26-28 October 2010
Coastal towns and cities tackling threats from the sea
Resolution 317 (2010)1
1. Europe has one of the longest coastlines in the world which is exposed to most types of climate and to the consequences of climate change. Coastal zones perform important ecological, social and economic functions and play a vital part in the prosperity of many European countries. However, they are a particularly fragile resource which is permanently under pressure due to their high population density and to the high concentration of socio-economic activities.
2. Coastal towns and cities are faced with increasingly serious threats from rising sea-levels, extreme weather events, changing current patterns, coastal flooding and increasing coastal erosion. They are already well aware – some painfully aware – of the breadth of the consequences and of the potential impacts on people, property, livelihoods, heritage and the environment.
3. Climate change will continue to exert increasing pressure on coastal towns and cities thus requiring a new approach to foreseeable threats. This situation represents a challenge which in essence is inseparable from governance and urban management issues.
4. Local and regional authorities need to act responsibly, and in the long term, taking full account of all current and future risks. They should anticipate and resolutely implement measures to reduce the vulnerability of urban coastal areas.
5. The Congress of Local and Regional Authorities of the Council of Europe considers that local and regional authorities hold key positions in building the resilience of their territory and urban citizens. Indeed they are best placed to develop and deliver adaptation measures as well as to collect information about coastal conditions, involving local stakeholders and the population.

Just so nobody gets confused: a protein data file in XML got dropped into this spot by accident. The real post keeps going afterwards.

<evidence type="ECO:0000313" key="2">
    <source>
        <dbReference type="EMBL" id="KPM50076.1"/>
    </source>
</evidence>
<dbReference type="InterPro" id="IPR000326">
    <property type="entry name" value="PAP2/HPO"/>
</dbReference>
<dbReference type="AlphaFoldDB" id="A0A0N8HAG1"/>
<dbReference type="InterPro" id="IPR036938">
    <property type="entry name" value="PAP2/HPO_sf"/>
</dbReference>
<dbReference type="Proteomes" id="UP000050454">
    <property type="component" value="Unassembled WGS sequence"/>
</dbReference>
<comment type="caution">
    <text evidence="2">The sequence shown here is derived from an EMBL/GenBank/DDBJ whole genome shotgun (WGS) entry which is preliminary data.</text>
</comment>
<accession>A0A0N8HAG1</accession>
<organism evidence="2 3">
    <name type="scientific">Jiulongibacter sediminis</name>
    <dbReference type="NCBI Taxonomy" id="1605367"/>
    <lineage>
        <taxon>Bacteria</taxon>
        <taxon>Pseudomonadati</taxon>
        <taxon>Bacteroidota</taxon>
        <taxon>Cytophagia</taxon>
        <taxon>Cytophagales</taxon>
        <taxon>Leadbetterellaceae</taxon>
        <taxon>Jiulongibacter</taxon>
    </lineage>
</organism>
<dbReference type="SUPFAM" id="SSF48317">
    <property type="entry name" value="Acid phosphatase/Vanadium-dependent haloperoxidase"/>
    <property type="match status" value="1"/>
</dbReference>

6. Steps to combat climate change must be taken through mitigation plans to reduce emissions. Adaptation measures must also be taken to greatly reduce the impact of threats from the sea but this requires the adjustment of coastal management policies to changing circumstances.
7. The Congress strongly believes that adaptation is a social, political and economic process, not just a technical exercise. Therefore, it calls for a greater recognition of the vital role that local and regional authorities play in preparing the future of our societies and protecting socially vulnerable groups.
8. Furthermore, as the social and economic costs of dealing with extreme weather events and flooding are often picked up by local and regional authorities, they must be supported to develop and deliver integrated adaptation strategies for these foreseeable events.
9. Some cities and coastal areas have already faced extreme weather events and the consequences were a clear illustration of how a number of fundamental rights can be affected, directly or indirectly, by climate change. As a result, the ethical and moral aspects to protecting individuals against foreseeable threats, including the increasing risk in certain zones, should be kept in mind in the search for responses.
10. There is an ethical and legal obligation for public authorities to take preventive measures and to identify accurately vulnerable areas through taking account of all types of hazards, including the potential impacts of climate change. It is essential that public authorities ensure that this is a transparent process with appropriate public participation to minimise the distress that can be felt by the population.
11. Furthermore, the Congress regards cooperation, dissemination of know-how and exchanges of experiences as vital to the search for and implementation of optimal solutions to the growing threats from the sea.